“Playing” the “Corporate Game” part 1

“Playing” the “Corporate Game” part 1

As I look back on past years, I am overwhelmed with feeling so grateful on the experience and opportunities that have been given to me with a company that I truly owe so much to. MGM Resorts International has been so kind to me and has allowed me to build a resume that I am truly proud of. From working with amazing employees, to learning from top executives and mentors, opening hotels, to working at the world famous Bellagio, I smile everyday thinking about the past 15 years working there in Las Vegas.

I write this in hopes that some high school or college student stumbles upon this. Hope that he or she can take this advice and remember it when they enter the work force, and then remember this when work gets really tough at times. I also hope to inspire those from small towns such as Hilo, Hawaii where I’m from, that with the right work ethic, attitude, and drive, they too can stand “with the big boys”.

This article is about “Playing” the “Corporate Game”. (I will likely do a part 2 of this article to go more into detail about tips in each article.) I use those words very loosely in that it’s neither playing nor a game actually. Playing the Corporate game simply means being aware of the key players and situations around you and doing things to stand out amongst the rest. One could say being aware of the politics but I choose not to use those words.

Playing the Game is a phrase that some of us have grown to learn. If you look at large corporations or companies, you tend to see the same group of people getting promoted, same people getting raises, and same people moving up the corporate ladder. Of course with promotions come more responsibilities and the likeliness of more stress, so don’t please don’t think it gets easier at the top. 50% of being a manager or employee is your daily work performance, 50% is truly “playing the game”.

Trust in that I’m still learning each and everyday and will continue to learn for the rest of my career but these tips will help you play the game:

  1. Always do extra as an employee and more so as a manager. Simply produce results. If you are given a task by your boss, immediately, and I repeat immediately get it done. It shows respect, it shows that their requests are important to you, and it shows that you can be depended upon.
  2. Always try to make your boss’ job easier by learning what he or she does and eventually start taking small tasks away from him or her. Once he or she gets promoted or a position opens up at another property, who do you think they will likely promote?
  3. Always try to make yourself “visible” in front of the people who are making the decisions of promotions. It’s not kissing a$$ but you always want to be that person in the back of their minds when it comes to a promotion.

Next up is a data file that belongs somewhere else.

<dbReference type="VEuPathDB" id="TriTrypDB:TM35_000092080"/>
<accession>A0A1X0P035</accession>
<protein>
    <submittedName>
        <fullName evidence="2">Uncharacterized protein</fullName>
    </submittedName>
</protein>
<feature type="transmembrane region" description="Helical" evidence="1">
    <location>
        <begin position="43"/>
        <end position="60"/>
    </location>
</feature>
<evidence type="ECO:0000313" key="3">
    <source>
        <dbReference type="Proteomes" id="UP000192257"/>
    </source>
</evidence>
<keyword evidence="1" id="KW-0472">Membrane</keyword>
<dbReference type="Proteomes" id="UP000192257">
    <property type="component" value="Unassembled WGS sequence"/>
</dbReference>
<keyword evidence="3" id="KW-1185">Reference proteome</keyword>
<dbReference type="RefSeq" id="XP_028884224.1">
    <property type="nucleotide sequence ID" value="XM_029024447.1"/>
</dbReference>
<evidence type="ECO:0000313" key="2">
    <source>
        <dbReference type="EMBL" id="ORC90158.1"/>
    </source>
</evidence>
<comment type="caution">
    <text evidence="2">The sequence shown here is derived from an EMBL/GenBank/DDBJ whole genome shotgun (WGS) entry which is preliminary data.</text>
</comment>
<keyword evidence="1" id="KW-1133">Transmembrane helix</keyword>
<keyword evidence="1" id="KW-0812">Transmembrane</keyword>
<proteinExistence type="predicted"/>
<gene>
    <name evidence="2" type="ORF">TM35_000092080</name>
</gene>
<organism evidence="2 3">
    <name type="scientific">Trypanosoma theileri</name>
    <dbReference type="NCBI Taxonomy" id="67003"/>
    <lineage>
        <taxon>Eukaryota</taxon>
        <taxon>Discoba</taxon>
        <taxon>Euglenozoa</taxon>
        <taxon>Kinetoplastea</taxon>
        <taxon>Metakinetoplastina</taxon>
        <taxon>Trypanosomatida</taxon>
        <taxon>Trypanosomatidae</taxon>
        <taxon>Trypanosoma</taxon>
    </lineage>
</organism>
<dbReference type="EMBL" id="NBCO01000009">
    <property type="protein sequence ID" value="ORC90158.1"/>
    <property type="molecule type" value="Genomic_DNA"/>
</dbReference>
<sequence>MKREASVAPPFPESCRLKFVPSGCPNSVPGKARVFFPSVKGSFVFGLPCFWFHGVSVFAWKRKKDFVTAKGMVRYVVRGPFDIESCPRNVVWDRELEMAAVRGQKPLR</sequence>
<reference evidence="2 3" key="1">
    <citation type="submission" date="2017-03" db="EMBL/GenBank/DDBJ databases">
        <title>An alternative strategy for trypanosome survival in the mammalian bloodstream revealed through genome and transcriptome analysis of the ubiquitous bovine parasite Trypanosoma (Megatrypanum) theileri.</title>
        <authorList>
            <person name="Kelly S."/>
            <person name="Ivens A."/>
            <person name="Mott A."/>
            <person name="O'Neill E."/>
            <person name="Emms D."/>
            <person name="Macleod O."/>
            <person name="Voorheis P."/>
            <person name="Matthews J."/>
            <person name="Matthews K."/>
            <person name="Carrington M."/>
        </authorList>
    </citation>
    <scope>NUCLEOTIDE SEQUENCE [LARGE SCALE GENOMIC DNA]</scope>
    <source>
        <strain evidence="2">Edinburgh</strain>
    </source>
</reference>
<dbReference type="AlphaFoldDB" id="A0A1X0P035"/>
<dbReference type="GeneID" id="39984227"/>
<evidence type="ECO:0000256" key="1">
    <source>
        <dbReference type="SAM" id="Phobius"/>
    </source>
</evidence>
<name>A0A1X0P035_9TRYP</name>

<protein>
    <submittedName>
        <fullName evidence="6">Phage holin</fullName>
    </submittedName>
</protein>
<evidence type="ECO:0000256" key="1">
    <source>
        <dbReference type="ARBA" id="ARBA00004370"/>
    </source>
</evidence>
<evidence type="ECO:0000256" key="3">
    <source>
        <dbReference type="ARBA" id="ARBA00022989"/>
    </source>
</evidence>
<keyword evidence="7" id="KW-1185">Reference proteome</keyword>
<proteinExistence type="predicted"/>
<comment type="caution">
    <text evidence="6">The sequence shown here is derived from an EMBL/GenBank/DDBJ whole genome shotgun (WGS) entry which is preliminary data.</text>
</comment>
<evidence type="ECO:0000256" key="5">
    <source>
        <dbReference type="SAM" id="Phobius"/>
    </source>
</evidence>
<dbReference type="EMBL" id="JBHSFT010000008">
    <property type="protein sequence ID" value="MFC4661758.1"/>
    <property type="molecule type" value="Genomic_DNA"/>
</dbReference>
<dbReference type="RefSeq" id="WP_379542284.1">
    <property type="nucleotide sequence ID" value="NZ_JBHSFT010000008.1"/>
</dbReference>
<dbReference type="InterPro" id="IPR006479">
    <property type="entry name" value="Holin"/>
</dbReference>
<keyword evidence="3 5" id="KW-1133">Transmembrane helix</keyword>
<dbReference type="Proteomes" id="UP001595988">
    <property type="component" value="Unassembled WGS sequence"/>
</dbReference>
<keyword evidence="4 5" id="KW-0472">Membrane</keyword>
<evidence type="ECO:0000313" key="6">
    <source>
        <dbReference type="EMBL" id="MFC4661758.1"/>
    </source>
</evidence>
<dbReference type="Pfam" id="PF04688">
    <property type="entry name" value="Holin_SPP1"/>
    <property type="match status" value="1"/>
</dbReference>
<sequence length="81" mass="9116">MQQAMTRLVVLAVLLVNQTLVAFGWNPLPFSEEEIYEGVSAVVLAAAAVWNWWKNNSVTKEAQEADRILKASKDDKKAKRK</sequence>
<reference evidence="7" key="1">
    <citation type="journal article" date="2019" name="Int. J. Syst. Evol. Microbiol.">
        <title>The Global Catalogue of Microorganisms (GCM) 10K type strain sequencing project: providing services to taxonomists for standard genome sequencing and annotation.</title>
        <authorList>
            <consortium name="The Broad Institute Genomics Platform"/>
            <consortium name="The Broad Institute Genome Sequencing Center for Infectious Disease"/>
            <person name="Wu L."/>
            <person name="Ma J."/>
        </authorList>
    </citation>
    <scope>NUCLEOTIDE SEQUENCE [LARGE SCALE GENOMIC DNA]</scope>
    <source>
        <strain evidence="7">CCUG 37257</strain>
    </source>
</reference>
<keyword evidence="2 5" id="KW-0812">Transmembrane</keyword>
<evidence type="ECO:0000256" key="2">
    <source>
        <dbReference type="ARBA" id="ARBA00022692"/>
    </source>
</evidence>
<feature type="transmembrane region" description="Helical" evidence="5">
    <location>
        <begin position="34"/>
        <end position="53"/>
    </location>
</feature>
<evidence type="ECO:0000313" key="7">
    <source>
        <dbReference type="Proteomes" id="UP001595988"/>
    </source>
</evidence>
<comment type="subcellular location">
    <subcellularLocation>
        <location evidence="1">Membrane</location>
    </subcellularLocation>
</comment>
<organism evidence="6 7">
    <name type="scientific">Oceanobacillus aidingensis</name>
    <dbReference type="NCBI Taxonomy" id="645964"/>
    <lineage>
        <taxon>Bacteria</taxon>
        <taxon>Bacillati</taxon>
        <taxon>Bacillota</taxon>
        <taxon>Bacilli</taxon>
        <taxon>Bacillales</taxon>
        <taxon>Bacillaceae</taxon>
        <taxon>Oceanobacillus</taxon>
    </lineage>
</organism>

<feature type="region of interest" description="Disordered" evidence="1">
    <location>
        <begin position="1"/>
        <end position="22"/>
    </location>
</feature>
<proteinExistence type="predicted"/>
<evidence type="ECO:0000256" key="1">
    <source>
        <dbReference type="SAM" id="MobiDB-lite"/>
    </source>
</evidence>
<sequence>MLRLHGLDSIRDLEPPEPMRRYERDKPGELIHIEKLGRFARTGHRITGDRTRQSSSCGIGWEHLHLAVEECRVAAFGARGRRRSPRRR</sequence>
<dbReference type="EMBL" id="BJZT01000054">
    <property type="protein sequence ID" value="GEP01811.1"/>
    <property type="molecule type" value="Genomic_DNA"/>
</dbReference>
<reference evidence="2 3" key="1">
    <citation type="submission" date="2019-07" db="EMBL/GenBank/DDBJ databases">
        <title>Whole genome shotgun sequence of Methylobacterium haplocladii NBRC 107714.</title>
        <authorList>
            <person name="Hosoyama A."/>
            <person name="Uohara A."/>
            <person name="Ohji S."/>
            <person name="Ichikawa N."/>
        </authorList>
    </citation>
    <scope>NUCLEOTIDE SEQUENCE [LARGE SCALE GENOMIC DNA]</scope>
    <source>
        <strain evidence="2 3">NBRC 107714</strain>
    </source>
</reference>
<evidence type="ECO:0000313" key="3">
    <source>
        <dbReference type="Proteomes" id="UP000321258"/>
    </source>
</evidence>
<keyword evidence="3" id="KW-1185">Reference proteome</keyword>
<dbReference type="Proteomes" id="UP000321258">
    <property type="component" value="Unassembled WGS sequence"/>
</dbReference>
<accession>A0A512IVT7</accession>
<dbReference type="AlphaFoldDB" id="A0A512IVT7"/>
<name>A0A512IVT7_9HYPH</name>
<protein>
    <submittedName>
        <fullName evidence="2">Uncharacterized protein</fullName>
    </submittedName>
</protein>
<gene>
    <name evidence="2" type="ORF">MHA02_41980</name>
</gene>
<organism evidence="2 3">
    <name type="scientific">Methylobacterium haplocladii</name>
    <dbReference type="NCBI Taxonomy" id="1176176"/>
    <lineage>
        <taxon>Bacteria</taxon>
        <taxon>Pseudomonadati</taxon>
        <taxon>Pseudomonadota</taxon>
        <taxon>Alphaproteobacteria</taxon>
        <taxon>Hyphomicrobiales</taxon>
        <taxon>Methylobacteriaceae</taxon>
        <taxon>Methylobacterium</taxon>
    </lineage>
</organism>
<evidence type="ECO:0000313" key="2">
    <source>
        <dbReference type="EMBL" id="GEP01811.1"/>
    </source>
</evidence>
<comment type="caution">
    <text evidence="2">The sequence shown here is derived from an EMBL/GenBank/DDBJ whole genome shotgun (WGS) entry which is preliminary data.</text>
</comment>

4. Always complete tasks given to you in a professional and efficient manner. Always provide more value when turning in or completing those tasks.
  5. Align yourself with your boss’ vision for the company or department. Know what their pet peeves are and ensure
  6. This may sound weird but constantly study top executives. The way they dress, look, talk, hold meetings, speak, delegate, and treat employees. Eventually you will be in that position and trust in that there’s a certain “look and feel” to an executive.

 

Remember, there’s a difference between playing this game and being a kiss a$$. No one likes a kiss a$$ but everyone respects and loves someone who does the above tips. I got my first management job at 21 years old at the Mirage Hotel, helped manage a 5044 room room service operation at 23, opened a 1800 room resort at age 26, got hired at the Bellagio at age 30, and got my first Directors position at age 36. As mentioned I’m constantly learning every sing day. I will explain in part 2 of this article how to find mentors, how to constantly improve yourself, how one is never ready for his/her next promotion, and how to be saavy at your job to stand out.

I don’t believe there’s an easy way up the corporate ladder but I do believe these tips above can help advance one’s career. As humbly as I can say this, I’m a 2.97 GPA college graduate, from a small town called Hilo, was never formally educated on management, yet still managed to be blessed with a career and amazing work experiences. For those out there who are just beginning or who are in the corporate world, work hard, go into work with a blessed and grateful attitude, and never, never believe that you can’t make it up the corporate ladder. Keep pushing forward!

 

Blayne

 

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